New building cladding allows more architectural freedom, less cost
AMERICAN CANYON — In working on the $610 million renovation and expansion of the San Francisco Museum of Modern Art, fiber-reinforced composites fabricator Kreysler & Associates is getting noticed throughout North America for allowing wider-ranging beauty on building exteriors via a lighter-weight, fire-resistant “skin” panel.
For most of its 25 years, Kreysler (707-552-3500, kreysler.com) has been primarily employing its 3-D fabrication design and CNC milling capabilities to create large sculptures, interior enhancements such as large attractive acoustical panels for concert halls, and architectural reconstructions. Then the company was contacted about producing architectural the inside of the museum, commonly known as SFMOMA. Kreysler suggested the exterior could get similar treatment, but not with five or six molds for panels as some contractors and fabricators had recommended but one for each of the proposed 700 panels that would cover 84,000 square feet of walls 10 stories high.
“This is the biggest job we’ve ever done,” founder and President William Kreysler said.
Kreysler & Associates now has 38 employees, up 15 with the start of the SFMOMA project from the stable 25-person workforce for two decades. Sales volume has more than doubled to $5 million to $6 million in the past two years.
Five hundred of the uniquely rippling panels have been completed and moved to the plant’s yard on the five-acre property to await transportation to the Mare Island industrial complex in Vallejo. Exterior cladding contractor Enclos opened a 50,000-square-foot assembly plant there nearly a year ago to handle the SFMOMA project and several others in the Bay Area and recently expanded it by 18,000 square feet.
The SFMOMA project will add about 70,000 square feet of exhibition and support space to the existing 225,000-square-foot building, which was erected in 1995. Construction began last summer and is scheduled for completion in early 2016.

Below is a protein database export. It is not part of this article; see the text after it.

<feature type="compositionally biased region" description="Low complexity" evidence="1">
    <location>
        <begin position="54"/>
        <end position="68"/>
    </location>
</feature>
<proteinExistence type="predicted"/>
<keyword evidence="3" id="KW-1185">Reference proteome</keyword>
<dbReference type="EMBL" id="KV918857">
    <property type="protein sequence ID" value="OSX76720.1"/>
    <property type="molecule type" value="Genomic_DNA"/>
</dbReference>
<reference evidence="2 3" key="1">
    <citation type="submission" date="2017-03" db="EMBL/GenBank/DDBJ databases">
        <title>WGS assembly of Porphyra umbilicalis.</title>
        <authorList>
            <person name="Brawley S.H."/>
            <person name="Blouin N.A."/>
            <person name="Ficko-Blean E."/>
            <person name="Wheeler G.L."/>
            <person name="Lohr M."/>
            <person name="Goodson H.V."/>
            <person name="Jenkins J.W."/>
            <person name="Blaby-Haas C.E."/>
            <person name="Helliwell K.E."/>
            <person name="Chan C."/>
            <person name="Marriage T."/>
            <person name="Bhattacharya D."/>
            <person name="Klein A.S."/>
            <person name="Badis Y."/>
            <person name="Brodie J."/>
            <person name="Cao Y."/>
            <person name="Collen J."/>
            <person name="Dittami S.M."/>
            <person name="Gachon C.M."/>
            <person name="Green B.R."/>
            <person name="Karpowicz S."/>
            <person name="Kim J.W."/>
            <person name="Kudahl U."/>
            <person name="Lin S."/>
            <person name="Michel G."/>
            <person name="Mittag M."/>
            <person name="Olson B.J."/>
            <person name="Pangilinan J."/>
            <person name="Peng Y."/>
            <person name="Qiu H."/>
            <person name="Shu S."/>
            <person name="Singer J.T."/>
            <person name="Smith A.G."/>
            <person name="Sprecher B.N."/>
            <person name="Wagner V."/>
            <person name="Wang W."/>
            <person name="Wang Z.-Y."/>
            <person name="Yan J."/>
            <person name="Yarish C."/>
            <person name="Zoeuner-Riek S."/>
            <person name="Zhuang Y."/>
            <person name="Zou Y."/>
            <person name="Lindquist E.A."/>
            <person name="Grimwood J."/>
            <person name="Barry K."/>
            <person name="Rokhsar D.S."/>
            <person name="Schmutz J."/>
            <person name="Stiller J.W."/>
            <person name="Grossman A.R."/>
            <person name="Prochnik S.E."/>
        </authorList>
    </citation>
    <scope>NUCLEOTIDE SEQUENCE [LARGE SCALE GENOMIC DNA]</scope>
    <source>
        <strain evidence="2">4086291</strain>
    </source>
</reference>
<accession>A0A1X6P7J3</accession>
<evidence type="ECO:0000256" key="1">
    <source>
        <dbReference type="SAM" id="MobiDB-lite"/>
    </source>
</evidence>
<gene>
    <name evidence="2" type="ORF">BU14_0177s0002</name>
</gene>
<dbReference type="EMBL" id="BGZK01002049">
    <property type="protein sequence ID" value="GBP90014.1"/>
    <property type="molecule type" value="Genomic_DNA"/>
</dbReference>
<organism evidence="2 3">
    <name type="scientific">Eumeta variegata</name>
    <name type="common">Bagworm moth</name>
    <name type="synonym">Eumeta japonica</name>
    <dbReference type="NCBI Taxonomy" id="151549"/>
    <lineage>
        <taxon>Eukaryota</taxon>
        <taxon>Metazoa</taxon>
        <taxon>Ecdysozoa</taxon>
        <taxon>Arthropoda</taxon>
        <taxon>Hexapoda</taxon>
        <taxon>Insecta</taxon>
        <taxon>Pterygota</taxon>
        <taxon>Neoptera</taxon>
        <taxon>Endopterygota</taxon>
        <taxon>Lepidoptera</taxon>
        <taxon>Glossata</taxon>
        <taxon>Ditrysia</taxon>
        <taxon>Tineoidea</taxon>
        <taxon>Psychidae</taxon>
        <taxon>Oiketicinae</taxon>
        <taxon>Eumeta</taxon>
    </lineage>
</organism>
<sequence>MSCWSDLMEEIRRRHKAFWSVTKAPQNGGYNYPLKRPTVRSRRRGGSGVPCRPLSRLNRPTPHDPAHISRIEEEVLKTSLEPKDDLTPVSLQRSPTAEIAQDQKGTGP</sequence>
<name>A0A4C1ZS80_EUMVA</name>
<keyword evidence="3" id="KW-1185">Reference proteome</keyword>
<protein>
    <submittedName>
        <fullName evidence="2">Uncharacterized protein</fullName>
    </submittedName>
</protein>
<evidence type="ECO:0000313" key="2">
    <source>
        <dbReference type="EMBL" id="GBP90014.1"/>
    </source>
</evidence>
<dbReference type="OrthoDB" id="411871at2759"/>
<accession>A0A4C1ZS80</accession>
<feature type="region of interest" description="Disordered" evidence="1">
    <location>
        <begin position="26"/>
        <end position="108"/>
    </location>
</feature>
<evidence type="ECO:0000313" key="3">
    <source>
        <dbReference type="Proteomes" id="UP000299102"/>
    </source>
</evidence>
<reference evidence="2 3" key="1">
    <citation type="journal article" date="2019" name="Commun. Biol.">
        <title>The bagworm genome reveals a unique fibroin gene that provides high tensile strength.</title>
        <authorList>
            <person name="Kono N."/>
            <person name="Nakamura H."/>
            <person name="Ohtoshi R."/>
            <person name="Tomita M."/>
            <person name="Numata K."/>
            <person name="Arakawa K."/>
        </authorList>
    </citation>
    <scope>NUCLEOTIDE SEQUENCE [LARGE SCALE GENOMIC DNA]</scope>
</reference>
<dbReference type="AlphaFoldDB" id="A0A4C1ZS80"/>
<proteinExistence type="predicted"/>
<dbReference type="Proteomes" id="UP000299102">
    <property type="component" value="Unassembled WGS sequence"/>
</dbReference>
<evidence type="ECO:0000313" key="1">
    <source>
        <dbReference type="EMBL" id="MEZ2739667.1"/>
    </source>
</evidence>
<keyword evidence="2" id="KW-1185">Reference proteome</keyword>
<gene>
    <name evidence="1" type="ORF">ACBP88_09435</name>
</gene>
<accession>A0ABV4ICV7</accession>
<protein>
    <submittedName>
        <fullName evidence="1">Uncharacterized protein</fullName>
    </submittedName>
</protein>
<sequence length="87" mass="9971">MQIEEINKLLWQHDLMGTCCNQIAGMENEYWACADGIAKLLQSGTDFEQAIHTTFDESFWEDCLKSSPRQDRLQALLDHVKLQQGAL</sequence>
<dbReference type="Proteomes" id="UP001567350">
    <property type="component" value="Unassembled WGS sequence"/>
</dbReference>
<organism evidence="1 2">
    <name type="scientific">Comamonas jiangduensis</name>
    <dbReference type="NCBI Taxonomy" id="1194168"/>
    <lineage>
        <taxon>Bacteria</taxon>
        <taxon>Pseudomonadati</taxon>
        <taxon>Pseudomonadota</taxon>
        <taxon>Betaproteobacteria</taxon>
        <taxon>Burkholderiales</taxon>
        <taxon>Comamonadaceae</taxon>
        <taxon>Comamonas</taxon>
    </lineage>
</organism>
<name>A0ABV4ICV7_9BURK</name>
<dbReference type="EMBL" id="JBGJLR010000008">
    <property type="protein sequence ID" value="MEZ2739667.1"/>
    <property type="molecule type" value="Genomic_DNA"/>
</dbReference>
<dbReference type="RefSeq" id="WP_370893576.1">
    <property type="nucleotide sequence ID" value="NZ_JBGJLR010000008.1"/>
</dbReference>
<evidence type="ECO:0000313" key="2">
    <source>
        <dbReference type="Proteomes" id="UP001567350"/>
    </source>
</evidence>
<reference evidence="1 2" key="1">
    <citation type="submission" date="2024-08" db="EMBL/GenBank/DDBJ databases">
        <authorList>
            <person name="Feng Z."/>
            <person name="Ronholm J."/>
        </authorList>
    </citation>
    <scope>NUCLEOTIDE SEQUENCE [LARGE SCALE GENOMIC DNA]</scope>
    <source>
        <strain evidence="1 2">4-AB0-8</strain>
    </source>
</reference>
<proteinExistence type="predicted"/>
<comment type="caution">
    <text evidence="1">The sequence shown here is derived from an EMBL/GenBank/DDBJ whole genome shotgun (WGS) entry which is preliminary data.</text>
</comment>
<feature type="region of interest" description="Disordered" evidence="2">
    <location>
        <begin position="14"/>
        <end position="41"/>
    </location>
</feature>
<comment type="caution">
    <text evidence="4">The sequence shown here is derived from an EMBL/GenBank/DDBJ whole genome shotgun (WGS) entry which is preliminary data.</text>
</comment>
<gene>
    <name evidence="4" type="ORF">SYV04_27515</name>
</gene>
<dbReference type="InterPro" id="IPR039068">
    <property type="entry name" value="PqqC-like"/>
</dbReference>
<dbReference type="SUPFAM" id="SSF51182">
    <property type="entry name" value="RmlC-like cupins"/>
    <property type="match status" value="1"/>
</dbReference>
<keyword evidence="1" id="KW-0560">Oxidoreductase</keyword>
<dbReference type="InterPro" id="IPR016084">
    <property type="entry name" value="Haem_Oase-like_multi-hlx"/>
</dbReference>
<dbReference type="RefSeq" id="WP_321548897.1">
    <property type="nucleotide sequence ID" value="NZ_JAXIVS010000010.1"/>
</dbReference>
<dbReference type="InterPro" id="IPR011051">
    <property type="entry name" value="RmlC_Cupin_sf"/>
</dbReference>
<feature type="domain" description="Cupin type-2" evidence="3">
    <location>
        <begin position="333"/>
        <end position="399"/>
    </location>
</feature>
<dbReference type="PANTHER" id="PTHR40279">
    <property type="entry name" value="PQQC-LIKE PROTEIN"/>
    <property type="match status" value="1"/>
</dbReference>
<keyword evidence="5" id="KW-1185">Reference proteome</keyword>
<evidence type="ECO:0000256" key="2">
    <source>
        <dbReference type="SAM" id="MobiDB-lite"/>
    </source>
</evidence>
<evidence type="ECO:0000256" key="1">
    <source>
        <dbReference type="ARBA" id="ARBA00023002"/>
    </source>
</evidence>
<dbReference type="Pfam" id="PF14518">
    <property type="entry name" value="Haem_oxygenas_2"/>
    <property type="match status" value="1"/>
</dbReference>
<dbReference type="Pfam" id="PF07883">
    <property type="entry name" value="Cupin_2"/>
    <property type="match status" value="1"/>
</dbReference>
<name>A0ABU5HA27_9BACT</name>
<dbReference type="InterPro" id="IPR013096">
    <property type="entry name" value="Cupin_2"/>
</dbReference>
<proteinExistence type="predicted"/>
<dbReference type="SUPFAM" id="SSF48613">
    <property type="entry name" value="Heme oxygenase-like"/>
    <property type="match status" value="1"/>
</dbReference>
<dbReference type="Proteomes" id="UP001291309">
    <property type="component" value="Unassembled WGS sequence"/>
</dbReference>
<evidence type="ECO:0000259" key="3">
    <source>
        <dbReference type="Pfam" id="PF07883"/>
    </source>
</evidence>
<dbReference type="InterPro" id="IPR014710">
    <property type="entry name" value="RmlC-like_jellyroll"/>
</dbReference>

Fiber-reinforced composite materials are best-known in the forms of fiberglass used in boat-building, Kevlar in bullet-catching vests and carbon-fiber bicycle frames. Kreysler works with fiberglass, which is strong, durable and lightweight while being more economically molded into complex shapes than with stone or metals.
Problem is, owners of commercial buildings are reluctant to clad them in panels made with fiber-reinforced polymers, or FRP, because of the International Building Code standard for fire susceptibility of facades on high-rise buildings, according to Enclos. Mr. Kreysler called on a university researcher he knew to develop a solution, and what came out of that is the Fireshield 285 panel system, made with a patent-pending blend of synthetic resins and natural aggregate and named after the number for the National Fire Protection Association standard facades.
Fireshield 285 is said to be the first FRP commercial building skin panel to pass the NFPA 285 full-scale flammability test. The SFMOMA project is the most recent example of large-scale use of FRP cladding since such testing, according to Enclos.
“In the last 10 to 20 years, there have been a number of building-materials advancements, and that is one of them,” Enclos spokesman Matt Elder said about the Kreysler & Associates panel system.
The SFMOMA job is getting Kreysler & Associates consideration on cladding projects with Enclos in New York and Los Angeles. The project architecture firm, Snøhetta of Norway, is considering panels from American Canyon in library projects in Calgary and Philadelphia.
Using the Fireshield 285 system saved 1 million pounds of weight from the SFMOMA facade, compared with the weight of conventional architectural facades and related structural steel needed to support it. The ability to mount cladding to the building rainscreen allows building exteriors to be finished more quickly, according to Mr. Kreysler. The panels, which are as large as 5.5 feet wide and 30 feet tall, are only three-16ths of an inch thick and weigh just 5 pounds per square foot on average. The cost ranges from $50–$100 a square foot of wall surface. By comparison, sculpture projects can cost as much as $400 a square foot.
Though a college graduate in English and history with dreams to be a teacher, Mr. Kreysler instead became enamored with fiberglass fabrication while working at a family friend’s Sausalito sailboat foundry for a decade. He started his own fabrication company in 1982 in San Rafael, built its first CNC milling machines with 3-D laser scanners three years later to make molds. At the time, the shop was picking up jobs from Industrial Light & Magic such as building “sails” for Jabba the Hutt’s barge and “legs” for mechanical walkers in George Lucas’ Star Wars movies.
The shop moved to a Petaluma dairy farm for 16 years, during which time projects such as the Davies Symphony Hall interior walls were completed. A dozen years ago, he bought the company’s current location at 501 Green Island Rd. in American Canyon and relocated.
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